However, not all tabloid onslaughts are about sex and drugs. In May, Karen Parlour's huge divorce settlement from husband Ray, led The Sun's Jane Moore to comment that the greed of the former Arsenal footballer's ex, 'paints her as a scorned woman hell-bent on revenge'.

But now, Karen Parlour has been allowed to retire from the media spotlight, having given interviews to journalists about the integral part she played in her husband's success by providing background support.

Meanwhile, Paula Radcliffe recently got slammed by some of the tabloids over her disappointing performance at the Athens Olympic Games.

Radcliffe, however, despite her tearful post-marathon press conference, where she expressed regret at letting people down, has a tougher job to face and it may well take another world record or gold in Beijing before her status is fully restored.

But, as Lawrence Dallaglio and David Beckham amply demonstrate, sports stars do at least have the opportunity to redeem themselves in the field of endeavour. Indeed, the England football captain's often crucial performance on the pitch since his 1998 World Cup sending off even seems to have protected him against more lurid recent tabloid headlines questioning his fidelity to his wife.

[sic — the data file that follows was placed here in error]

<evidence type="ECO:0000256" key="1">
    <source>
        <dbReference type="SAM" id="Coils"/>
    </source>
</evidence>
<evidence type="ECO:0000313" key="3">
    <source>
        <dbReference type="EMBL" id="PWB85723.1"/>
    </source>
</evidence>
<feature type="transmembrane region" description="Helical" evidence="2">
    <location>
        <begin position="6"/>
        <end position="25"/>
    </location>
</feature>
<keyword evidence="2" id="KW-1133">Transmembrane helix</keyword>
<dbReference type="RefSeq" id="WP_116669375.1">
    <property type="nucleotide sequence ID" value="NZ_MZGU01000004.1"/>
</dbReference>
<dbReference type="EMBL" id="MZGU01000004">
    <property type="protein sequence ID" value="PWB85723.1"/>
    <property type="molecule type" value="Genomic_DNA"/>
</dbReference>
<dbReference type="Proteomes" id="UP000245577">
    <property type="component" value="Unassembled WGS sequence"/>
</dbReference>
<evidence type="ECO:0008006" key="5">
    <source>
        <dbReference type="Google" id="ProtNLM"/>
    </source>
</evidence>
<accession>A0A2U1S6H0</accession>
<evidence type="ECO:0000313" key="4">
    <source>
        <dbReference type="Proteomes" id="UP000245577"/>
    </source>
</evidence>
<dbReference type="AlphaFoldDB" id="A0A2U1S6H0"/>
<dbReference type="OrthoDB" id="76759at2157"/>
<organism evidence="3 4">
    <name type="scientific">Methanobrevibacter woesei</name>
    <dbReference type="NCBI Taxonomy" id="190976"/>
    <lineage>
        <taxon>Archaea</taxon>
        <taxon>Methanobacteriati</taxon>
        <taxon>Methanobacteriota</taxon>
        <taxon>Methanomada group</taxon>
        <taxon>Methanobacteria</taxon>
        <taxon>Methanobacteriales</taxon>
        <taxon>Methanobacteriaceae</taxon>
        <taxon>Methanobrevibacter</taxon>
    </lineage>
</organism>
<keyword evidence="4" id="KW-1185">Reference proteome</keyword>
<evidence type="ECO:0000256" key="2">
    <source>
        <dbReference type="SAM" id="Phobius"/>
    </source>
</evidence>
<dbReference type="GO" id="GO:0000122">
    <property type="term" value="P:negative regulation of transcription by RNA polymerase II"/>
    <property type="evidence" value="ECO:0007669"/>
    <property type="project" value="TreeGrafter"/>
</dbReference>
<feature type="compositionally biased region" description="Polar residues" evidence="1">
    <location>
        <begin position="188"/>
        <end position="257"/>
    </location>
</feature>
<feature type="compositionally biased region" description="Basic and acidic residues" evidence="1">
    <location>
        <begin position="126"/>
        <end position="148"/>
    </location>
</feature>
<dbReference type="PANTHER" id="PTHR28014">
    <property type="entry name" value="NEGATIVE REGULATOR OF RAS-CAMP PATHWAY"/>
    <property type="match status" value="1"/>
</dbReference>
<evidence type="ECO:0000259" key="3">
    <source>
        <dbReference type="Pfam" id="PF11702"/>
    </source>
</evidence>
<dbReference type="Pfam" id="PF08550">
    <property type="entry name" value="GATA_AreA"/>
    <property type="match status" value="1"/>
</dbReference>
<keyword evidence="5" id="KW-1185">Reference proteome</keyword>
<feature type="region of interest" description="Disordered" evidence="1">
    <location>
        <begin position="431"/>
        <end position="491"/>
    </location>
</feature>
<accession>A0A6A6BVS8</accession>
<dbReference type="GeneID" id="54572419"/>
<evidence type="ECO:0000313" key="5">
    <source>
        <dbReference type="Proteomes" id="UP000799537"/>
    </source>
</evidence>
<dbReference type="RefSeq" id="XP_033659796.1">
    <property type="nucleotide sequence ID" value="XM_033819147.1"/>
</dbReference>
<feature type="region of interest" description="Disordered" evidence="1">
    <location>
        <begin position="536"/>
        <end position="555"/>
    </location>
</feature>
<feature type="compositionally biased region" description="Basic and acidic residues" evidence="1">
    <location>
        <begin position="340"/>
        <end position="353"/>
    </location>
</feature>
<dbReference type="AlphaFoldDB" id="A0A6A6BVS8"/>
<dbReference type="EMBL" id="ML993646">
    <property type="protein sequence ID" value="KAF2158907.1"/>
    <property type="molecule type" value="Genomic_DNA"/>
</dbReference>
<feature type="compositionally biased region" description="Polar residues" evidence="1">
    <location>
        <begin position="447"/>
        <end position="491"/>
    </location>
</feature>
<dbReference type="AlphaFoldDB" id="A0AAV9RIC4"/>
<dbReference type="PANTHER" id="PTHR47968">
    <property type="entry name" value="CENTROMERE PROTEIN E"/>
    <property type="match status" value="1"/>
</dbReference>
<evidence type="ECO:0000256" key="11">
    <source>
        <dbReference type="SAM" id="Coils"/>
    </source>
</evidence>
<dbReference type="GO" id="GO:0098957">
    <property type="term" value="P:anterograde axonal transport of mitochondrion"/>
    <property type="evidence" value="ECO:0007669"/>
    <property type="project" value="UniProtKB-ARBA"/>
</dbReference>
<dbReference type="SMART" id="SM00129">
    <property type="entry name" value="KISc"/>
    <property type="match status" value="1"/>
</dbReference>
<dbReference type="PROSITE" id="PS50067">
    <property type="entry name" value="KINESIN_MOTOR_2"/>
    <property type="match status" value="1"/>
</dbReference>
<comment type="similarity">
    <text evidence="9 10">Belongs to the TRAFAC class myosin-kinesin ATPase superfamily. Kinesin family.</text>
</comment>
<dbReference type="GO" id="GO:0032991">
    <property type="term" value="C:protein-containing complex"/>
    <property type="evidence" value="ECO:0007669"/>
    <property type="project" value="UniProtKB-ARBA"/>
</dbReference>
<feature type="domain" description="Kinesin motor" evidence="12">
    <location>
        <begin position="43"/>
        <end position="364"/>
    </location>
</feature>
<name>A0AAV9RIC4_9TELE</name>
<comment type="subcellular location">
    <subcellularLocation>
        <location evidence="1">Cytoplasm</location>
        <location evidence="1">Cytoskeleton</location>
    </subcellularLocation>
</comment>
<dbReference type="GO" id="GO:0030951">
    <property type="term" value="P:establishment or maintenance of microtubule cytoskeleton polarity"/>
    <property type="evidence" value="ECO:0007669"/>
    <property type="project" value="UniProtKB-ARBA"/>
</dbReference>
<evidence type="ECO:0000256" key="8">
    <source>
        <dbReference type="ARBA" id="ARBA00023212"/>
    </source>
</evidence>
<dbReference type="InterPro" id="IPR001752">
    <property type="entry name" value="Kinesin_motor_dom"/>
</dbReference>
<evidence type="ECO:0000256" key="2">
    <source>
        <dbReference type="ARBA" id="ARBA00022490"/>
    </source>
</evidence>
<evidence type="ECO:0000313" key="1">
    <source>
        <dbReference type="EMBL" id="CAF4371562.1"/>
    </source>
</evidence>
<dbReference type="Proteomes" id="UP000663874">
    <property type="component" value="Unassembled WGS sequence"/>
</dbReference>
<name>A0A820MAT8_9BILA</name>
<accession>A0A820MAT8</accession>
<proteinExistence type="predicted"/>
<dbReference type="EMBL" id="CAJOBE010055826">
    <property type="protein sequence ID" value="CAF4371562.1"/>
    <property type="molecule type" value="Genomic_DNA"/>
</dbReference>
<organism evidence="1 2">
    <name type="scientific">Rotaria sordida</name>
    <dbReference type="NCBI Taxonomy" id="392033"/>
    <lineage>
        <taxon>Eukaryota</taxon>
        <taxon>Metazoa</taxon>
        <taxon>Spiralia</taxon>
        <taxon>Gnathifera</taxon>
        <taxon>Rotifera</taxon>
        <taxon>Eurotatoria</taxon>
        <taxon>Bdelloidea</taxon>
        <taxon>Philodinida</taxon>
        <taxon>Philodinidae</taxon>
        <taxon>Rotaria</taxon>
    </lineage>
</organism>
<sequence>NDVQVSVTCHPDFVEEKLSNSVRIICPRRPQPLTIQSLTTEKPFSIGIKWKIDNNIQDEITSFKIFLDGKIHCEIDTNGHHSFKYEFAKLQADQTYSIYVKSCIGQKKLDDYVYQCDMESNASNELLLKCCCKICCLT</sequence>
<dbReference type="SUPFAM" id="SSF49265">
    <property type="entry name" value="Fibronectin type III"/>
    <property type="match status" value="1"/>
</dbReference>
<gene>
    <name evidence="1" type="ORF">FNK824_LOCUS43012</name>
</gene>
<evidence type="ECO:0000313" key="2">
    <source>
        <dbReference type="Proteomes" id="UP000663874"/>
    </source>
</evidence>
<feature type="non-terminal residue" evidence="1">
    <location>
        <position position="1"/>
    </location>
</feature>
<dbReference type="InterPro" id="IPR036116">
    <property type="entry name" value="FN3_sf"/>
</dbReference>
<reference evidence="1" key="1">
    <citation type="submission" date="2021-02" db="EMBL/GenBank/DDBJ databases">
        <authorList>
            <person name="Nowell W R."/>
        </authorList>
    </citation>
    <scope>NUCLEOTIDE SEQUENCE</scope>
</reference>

'There is a difference between celebrities and stars,' says Monk. 'With those who have talent, you tend to rebuild their profile through the brilliance of their performance in their chosen area.'

Where it becomes more tricky, however, is when the tabloids pursue those who have built their fame by selling aspects of their personality and lifestyle.

'We always advise clients to steer clear of any at-home-type pieces or wedding or family shots, as they leave you nowhere to go in terms of press intrusion and deciding what is treading over the line,' says James Herring, joint-managing director of Taylor Herring, whose clients include Abi Titmuss and Robbie Williams.

Fighting back on TV

Similarly, it's not always wise to try and fight back at the newspapers by aligning yourself with just one title. But celebrity authored articles for the tabloids can work well, while appearing on live TV is always a powerful weapon.

For example, when Amanda Holden's and Les Dennis's marriage came under the media spotlight - post-Neil Morrissey but pre-divorce - the couple discussed the strength of their relationship on Richard and Judy.